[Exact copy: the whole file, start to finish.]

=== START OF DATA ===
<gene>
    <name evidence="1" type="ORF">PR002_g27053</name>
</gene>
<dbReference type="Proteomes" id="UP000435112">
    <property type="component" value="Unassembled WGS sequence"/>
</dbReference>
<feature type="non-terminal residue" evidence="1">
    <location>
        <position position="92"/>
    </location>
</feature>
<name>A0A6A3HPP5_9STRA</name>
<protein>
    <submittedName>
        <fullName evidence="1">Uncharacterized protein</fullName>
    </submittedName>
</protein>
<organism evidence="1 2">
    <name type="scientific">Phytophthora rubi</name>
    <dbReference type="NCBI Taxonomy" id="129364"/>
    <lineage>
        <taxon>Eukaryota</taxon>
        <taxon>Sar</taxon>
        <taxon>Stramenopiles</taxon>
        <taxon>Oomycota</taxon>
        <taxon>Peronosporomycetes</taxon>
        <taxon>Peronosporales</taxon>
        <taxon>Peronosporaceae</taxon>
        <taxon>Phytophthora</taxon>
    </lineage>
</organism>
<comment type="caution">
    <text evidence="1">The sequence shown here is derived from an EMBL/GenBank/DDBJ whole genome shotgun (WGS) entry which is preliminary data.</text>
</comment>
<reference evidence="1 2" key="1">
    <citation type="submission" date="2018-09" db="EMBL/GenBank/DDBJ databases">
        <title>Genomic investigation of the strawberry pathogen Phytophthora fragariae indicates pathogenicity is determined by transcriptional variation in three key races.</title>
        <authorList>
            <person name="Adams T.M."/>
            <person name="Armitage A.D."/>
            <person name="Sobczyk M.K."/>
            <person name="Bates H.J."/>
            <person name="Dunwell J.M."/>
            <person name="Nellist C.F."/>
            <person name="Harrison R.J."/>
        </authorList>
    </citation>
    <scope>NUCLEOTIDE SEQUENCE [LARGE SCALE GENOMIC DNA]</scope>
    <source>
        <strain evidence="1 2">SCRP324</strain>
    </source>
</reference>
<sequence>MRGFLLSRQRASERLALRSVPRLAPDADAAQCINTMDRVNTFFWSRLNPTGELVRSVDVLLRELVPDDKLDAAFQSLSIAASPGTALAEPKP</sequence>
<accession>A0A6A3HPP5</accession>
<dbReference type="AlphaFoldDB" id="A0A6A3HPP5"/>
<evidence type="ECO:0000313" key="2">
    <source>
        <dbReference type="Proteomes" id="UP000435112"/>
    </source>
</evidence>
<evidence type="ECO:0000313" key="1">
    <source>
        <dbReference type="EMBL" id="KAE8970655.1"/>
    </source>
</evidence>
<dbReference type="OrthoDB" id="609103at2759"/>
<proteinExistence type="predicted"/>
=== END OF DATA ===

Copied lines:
<gene>
    <name evidence="1" type="ORF">PR002_g27053</name>
</gene>
<dbReference type="Proteomes" id="UP000435112">
    <property type="component" value="Unassembled WGS sequence"/>
</dbReference>
<feature type="non-terminal residue" evidence="1">
    <location>
        <position position="92"/>
    </location>
</feature>
<name>A0A6A3HPP5_9STRA</name>
<protein>
    <submittedName>
        <fullName evidence="1">Uncharacterized protein</fullName>
    </submittedName>
</protein>
<organism evidence="1 2">
    <name type="scientific">Phytophthora rubi</name>
    <dbReference type="NCBI Taxonomy" id="129364"/>
    <lineage>
        <taxon>Eukaryota</taxon>
        <taxon>Sar</taxon>
        <taxon>Stramenopiles</taxon>
        <taxon>Oomycota</taxon>
        <taxon>Peronosporomycetes</taxon>
        <taxon>Peronosporales</taxon>
        <taxon>Peronosporaceae</taxon>
        <taxon>Phytophthora</taxon>
    </lineage>
</organism>
<comment type="caution">
    <text evidence="1">The sequence shown here is derived from an EMBL/GenBank/DDBJ whole genome shotgun (WGS) entry which is preliminary data.</text>
</comment>
<reference evidence="1 2" key="1">
    <citation type="submission" date="2018-09" db="EMBL/GenBank/DDBJ databases">
        <title>Genomic investigation of the strawberry pathogen Phytophthora fragariae indicates pathogenicity is determined by transcriptional variation in three key races.</title>
        <authorList>
            <person name="Adams T.M."/>
            <person name="Armitage A.D."/>
            <person name="Sobczyk M.K."/>
            <person name="Bates H.J."/>
            <person name="Dunwell J.M."/>
            <person name="Nellist C.F."/>
            <person name="Harrison R.J."/>
        </authorList>
    </citation>
    <scope>NUCLEOTIDE SEQUENCE [LARGE SCALE GENOMIC DNA]</scope>
    <source>
        <strain evidence="1 2">SCRP324</strain>
    </source>
</reference>
<sequence>MRGFLLSRQRASERLALRSVPRLAPDADAAQCINTMDRVNTFFWSRLNPTGELVRSVDVLLRELVPDDKLDAAFQSLSIAASPGTALAEPKP</sequence>
<accession>A0A6A3HPP5</accession>
<dbReference type="AlphaFoldDB" id="A0A6A3HPP5"/>
<evidence type="ECO:0000313" key="2">
    <source>
        <dbReference type="Proteomes" id="UP000435112"/>
    </source>
</evidence>
<evidence type="ECO:0000313" key="1">
    <source>
        <dbReference type="EMBL" id="KAE8970655.1"/>
    </source>
</evidence>
<dbReference type="OrthoDB" id="609103at2759"/>
<proteinExistence type="predicted"/>